Climate change leads to extreme winter weather


Savannah Athy-Sedbrook

Wichita broke the record for the coldest high temperature in February since 1936 reaching a low of -4 on Valentine’s Day, according to Jason Tidd from The Wichita Eagle. The new record is -9 as of 7 a.m. Tuesday, Feb. 16. Temperatures have not been above freezing since Feb. 6.

Over the past week, Kansas has reached temperatures as low as -9 with the wind chill -20 or below; snow has also been falling off and on.

Almost 24 hours in advance, school for Feb. 16 was cancelled due to the intense cold and several inches of snow on the ground. While people think of global warming and climate change as specifically temperatures increasing, this is not always the case.

By definition, global warming and climate change refer to changes in temperature and people often use the terms interchangeably. Usually, both are thought of as the Earth’s temperature increasing, but it’s more complicated than that. Climate change specifically, refers to the Earth not only becoming warmer but colder as well. Meanwhile, global warming is a side effect of climate change.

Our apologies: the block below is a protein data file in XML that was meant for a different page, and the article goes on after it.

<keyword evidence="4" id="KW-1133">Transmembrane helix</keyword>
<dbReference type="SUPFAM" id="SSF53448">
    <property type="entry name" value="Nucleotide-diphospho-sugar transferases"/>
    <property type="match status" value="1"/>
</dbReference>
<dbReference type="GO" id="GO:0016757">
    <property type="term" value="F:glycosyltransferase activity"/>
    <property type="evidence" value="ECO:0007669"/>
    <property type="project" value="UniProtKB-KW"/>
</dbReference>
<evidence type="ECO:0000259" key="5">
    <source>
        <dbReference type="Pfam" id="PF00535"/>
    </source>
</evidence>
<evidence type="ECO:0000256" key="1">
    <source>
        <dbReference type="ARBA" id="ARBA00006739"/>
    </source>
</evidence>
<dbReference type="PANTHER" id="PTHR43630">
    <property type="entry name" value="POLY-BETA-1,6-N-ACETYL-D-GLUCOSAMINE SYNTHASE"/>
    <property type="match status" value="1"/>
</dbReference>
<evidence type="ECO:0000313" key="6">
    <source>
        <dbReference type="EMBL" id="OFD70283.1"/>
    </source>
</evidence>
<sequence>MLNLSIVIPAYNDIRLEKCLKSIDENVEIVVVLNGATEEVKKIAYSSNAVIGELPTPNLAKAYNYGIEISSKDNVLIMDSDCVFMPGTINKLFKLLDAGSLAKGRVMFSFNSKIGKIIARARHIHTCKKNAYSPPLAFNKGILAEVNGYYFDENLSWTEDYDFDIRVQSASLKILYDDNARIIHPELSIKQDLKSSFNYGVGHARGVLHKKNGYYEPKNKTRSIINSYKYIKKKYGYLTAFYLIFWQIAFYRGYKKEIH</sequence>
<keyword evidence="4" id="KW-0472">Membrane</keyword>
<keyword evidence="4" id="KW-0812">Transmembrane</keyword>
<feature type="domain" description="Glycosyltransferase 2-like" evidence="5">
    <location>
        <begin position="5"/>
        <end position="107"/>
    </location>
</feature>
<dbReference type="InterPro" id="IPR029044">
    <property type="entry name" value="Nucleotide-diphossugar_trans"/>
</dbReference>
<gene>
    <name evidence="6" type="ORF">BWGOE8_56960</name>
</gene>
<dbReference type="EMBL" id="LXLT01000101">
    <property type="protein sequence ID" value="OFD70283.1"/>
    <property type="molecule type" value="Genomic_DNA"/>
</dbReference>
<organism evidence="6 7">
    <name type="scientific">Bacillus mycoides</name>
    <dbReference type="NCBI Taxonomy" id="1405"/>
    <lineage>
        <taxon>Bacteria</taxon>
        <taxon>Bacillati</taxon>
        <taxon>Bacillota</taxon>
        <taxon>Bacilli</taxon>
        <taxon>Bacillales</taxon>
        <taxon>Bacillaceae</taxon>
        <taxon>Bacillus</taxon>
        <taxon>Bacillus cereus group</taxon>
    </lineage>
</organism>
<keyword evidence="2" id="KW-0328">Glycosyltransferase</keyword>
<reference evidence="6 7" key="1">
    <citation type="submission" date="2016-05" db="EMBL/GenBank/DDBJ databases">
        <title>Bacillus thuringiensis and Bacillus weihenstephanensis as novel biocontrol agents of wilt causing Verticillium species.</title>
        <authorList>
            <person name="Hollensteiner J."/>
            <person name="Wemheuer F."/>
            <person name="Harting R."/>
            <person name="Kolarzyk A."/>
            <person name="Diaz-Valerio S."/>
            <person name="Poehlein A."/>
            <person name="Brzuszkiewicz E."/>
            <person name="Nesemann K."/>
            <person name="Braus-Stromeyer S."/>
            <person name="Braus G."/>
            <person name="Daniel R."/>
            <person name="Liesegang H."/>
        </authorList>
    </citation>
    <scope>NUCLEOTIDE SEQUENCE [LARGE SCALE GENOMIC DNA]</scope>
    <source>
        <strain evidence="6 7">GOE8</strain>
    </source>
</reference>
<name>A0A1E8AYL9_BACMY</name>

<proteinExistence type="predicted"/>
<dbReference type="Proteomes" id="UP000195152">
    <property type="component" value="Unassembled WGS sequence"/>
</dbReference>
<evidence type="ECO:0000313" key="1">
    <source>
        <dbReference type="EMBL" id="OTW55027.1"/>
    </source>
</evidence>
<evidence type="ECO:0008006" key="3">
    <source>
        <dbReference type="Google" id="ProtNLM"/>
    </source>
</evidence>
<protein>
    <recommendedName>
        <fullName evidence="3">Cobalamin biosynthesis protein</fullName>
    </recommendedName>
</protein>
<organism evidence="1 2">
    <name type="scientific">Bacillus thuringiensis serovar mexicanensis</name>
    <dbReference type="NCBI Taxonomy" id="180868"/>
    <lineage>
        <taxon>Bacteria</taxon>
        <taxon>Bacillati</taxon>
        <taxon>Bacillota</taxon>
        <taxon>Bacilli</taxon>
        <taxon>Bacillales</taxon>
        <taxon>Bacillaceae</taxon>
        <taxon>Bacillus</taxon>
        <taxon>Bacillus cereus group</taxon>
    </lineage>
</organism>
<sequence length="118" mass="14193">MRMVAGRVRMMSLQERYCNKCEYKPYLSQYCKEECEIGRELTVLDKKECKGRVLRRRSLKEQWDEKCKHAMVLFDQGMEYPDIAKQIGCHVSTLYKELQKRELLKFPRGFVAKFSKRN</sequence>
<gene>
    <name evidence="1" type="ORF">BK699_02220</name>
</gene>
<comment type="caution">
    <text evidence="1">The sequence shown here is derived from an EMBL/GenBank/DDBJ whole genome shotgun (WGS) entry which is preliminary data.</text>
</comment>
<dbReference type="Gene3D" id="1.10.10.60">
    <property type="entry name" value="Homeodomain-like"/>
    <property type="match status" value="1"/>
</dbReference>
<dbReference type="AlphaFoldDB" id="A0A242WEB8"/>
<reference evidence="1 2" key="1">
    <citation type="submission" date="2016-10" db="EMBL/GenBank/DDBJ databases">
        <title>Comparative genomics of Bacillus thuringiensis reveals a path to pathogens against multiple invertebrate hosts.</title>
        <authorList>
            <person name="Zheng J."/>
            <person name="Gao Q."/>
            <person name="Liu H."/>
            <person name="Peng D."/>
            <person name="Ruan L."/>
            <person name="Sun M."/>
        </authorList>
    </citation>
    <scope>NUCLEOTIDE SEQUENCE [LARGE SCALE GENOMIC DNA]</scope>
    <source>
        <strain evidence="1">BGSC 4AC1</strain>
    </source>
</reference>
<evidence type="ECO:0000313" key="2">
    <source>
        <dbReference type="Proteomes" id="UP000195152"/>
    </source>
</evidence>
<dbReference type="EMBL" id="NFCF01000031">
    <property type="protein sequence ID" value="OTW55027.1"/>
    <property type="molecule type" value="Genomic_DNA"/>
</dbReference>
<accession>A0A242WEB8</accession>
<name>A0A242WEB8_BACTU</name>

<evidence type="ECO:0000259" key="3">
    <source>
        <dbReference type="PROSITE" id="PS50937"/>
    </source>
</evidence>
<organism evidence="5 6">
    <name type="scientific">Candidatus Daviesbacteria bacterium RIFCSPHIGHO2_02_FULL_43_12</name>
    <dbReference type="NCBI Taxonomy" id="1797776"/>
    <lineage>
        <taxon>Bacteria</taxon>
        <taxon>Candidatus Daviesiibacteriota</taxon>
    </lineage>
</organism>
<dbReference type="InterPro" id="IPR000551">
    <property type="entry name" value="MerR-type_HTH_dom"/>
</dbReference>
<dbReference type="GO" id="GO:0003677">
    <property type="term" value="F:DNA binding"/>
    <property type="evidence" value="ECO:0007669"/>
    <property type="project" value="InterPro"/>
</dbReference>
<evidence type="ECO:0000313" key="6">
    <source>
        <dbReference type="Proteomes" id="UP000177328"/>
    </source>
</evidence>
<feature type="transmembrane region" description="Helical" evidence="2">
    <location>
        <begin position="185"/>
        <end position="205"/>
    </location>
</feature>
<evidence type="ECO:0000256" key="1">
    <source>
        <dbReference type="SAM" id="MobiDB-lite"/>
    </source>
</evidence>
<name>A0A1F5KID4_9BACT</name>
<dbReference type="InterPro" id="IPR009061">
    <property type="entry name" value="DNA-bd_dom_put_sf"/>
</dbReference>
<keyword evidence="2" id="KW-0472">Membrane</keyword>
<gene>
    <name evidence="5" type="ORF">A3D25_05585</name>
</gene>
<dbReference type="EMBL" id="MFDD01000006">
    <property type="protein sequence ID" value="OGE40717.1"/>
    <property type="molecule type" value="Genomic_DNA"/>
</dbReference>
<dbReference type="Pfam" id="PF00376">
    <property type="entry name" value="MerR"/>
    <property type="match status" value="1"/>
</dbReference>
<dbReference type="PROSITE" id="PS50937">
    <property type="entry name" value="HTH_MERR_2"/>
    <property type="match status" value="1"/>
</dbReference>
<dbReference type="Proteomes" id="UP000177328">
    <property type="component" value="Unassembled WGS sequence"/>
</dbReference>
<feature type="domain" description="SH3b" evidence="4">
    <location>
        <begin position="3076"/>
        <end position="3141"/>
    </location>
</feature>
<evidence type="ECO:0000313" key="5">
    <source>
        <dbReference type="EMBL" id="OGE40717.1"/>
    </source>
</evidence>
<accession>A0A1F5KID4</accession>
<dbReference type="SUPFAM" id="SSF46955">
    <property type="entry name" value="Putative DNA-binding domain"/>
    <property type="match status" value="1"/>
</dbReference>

In the past 650,000 years, Earth has had seven ice ages and warming periods. The last ice age ended about 7,000 years ago, marking the beginning of the modern climate era according to The Climate Center. Earth has natural fluctuations in temperature; however, the process has sped up due to human activity causing the mass production of greenhouse gases, such as carbon dioxide and methane, to build up in the atmosphere. As a result, the average global temperature is warmer than years previous. 

Extreme cold weather due to climate change is still possible. 

According to National Geographic, some scientists believe this is due to rising temperatures in the Arctic. The rise in temperature causes a polar vortex, a giant whirlpool of cold air usually centered over the Arctic. This vortex has a boundary called the Polar Front Jet Stream, which is constantly moving. Sometimes, it moves over places such as North America and causes intense winter weather. Typically, these are only seen once every other year, but scientists are attempting to figure out if the frequency is linked to the increase of global warming. 

Climatologists say extreme weather such as this will only continue to become more frequent as global warming and climate change continue.